In the fourth, Cyclops, Emma and the others are already empowered by the Phoenix Force, which must have happened between issues of this series, and  Rachel Grey is hunting for Hope (Apparently Rachel, who, as far as I can tell, is character sharing some of the lamer attributes of both Jean Grey and Cable, was some sort of mutant hunter of mutants in the future? Called a "hound"...?),  and there's a big X-Men vs. Avengers fight, in which Wolverine and... regular Kid Gladiator sides with the X-Men to beat up a bunch of Avengers.

And, finally, in the fifth issue, Kid Gladiator's dad, Gladiator, leads Warbird and a bunch of Shi'ar soldiers attack Cyclops and company's base in an all-out assault that goes very, very badly for them. This issue, narrated by Warbird (another Wolverine and... regular) and splitting its attention between the Gladiator vs. Phoenix fight and Warbird's origin story, reveals the bephoenixed X-Men at maybe their most villainous. Cyclops, Colossus and Magick all do some fucked-up shit to their fellow heroes and the world as a whole in the course of Avengers Vs. X-Men, up to and including Cyclops betraying Emma and killing Xavier, but nothing seemed quite so evil to me as the scene in this issue where Colossus and Namor not only defeat Gladiator, but then proceed to savagely hold him down and beat him bloody while Cyclops watches, eventually ordering them to stop when it looks like the near dead—or hell, maybe dead—Gladiator has had enough (The last issue ends with Warbird carrying an unconscious Gladiator into the Jean Grey School; Kitty says to ready the medical bay and Doop has a first aid kit, so I assume he didn't die).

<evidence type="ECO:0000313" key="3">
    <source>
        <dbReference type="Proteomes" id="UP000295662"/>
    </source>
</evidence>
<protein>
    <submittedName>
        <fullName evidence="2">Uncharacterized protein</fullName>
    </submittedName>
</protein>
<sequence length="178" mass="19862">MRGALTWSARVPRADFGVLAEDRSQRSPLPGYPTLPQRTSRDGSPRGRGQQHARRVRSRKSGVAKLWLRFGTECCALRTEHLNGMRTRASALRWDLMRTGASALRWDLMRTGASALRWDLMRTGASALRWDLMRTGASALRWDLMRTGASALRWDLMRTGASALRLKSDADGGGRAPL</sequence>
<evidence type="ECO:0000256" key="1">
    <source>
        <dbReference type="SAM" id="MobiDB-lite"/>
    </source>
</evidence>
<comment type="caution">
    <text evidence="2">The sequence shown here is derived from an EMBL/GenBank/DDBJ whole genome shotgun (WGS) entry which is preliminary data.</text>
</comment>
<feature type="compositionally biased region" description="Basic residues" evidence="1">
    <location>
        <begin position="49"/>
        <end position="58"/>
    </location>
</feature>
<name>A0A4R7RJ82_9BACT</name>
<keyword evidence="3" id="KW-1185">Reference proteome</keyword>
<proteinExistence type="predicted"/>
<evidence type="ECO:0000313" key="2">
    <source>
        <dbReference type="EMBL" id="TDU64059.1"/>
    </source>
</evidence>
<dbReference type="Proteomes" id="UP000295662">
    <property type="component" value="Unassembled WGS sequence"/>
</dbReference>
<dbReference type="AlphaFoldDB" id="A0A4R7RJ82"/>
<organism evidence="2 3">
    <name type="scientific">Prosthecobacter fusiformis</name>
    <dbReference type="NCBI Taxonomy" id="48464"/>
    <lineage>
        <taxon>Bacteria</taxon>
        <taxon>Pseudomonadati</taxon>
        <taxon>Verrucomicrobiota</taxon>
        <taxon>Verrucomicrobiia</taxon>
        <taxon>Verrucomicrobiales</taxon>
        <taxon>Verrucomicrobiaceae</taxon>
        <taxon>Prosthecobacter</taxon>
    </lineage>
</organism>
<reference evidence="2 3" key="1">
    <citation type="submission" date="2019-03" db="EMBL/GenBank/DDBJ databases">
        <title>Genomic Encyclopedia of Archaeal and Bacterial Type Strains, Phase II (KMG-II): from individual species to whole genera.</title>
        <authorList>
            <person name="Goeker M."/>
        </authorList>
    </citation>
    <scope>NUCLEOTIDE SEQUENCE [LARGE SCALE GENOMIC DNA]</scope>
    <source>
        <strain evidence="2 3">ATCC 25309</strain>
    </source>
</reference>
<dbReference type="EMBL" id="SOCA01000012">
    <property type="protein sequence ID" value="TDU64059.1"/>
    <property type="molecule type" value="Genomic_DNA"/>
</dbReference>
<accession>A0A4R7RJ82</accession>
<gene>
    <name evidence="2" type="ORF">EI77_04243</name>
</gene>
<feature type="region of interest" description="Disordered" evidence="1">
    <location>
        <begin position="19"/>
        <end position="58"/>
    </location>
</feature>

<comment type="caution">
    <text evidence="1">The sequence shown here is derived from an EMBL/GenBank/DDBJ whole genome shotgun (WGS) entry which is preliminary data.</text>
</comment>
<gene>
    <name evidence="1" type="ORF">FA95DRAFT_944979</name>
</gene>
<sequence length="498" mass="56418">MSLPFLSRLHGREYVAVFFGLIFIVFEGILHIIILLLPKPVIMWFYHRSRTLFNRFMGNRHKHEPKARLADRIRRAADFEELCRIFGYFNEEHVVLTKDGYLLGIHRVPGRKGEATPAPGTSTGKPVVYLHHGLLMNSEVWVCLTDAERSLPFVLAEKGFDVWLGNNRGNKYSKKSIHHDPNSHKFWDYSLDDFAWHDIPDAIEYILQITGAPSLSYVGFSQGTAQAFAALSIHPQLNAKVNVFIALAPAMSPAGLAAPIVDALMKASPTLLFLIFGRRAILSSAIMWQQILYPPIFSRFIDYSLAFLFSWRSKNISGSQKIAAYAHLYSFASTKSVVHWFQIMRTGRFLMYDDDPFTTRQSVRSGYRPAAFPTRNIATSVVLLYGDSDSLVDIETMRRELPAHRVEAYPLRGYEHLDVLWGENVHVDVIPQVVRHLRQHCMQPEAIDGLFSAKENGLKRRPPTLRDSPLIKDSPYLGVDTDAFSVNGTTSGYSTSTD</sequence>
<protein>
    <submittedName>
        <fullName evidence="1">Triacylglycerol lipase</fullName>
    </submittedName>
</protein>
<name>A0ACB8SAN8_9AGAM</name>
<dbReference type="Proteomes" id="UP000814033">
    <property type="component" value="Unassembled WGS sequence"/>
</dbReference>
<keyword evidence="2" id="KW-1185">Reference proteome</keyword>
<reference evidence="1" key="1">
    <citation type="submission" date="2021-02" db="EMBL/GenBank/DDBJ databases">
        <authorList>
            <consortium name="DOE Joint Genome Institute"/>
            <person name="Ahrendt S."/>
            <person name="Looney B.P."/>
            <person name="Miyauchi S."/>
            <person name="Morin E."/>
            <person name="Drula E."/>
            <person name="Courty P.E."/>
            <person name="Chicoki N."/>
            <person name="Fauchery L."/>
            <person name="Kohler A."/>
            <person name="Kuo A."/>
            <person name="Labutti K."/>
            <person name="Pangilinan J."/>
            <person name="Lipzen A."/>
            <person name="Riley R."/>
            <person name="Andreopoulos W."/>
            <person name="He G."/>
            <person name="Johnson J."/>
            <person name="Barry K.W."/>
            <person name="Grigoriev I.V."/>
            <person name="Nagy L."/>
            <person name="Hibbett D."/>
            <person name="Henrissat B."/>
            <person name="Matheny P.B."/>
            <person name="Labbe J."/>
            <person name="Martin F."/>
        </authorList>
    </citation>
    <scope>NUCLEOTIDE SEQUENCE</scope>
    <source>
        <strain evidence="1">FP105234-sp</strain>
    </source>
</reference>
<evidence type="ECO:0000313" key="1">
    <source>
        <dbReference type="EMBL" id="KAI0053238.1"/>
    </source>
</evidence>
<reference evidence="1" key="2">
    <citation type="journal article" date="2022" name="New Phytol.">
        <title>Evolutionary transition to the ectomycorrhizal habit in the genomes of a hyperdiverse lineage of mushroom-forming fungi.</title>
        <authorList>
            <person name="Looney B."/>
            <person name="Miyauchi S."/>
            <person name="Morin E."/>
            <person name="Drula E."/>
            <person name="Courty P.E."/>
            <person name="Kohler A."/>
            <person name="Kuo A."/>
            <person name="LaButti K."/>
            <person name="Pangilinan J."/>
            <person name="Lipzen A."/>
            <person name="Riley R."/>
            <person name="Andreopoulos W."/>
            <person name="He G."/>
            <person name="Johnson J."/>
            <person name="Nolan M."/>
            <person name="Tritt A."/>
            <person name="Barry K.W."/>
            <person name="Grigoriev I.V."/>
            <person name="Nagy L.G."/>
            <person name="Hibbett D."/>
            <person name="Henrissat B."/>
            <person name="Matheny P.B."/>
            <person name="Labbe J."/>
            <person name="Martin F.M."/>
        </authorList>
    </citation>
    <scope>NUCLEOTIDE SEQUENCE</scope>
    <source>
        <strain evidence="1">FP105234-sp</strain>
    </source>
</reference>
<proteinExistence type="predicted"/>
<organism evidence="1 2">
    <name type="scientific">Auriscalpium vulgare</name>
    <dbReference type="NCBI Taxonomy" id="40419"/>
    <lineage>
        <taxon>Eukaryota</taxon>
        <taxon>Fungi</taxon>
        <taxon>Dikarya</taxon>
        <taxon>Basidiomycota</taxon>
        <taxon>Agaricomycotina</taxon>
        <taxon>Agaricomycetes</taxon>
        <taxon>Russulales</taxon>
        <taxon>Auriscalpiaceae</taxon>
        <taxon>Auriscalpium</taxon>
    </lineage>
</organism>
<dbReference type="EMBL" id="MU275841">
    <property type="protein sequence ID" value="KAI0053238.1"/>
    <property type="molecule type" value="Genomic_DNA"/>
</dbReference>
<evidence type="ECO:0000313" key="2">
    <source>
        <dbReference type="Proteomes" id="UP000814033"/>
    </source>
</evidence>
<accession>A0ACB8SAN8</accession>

As with previous volumes, Bachalo and Bradshaw split up penciling duties (each of them is inked by four different inkers), with Bachalo drawing three issues and Bradshaw two. As I've said before, both are great artists, and either would be great on the title, but their styles don't mesh well at all, and it's not merely a matter of the different ways they draw.

Bachalo's character designs are so individualized that his Iceman or Wolverine don't really look like the same Iceman and Wolverine that Bradshaw draws, and Bachalo's panels have nor borders, using the generous white space of the page to form gutters around his panels, while Bradshaw's have the traditional black-lined borders.

Their clash doesn't really matter here, as each issue reads like a stand-alone tie-in to a different issue of Avengers Vs. X-Men, but while Wolverine and The X-Men is a consistently good-looking book, it's not a consistent looking book.


LurkerWithout said...

I only followed the whole AvX stuff thru Andrew Wheeler's CA reviews, and I found this collection pretty easy to follow...

Plus it addressed the whole Rachel Was Phoenix for Like 20 Years at least a little. Which bugged me about the recaps of the cross-over. Like a lot...

Robert Jazo said...

I also used Andrew Wheeler's AvX CA reviews to help make sense of this volume of Wolverine and The X-Men. I wonder how common it is nowadays to use Internet recaps to add context when reading books on the periphery of a crossover.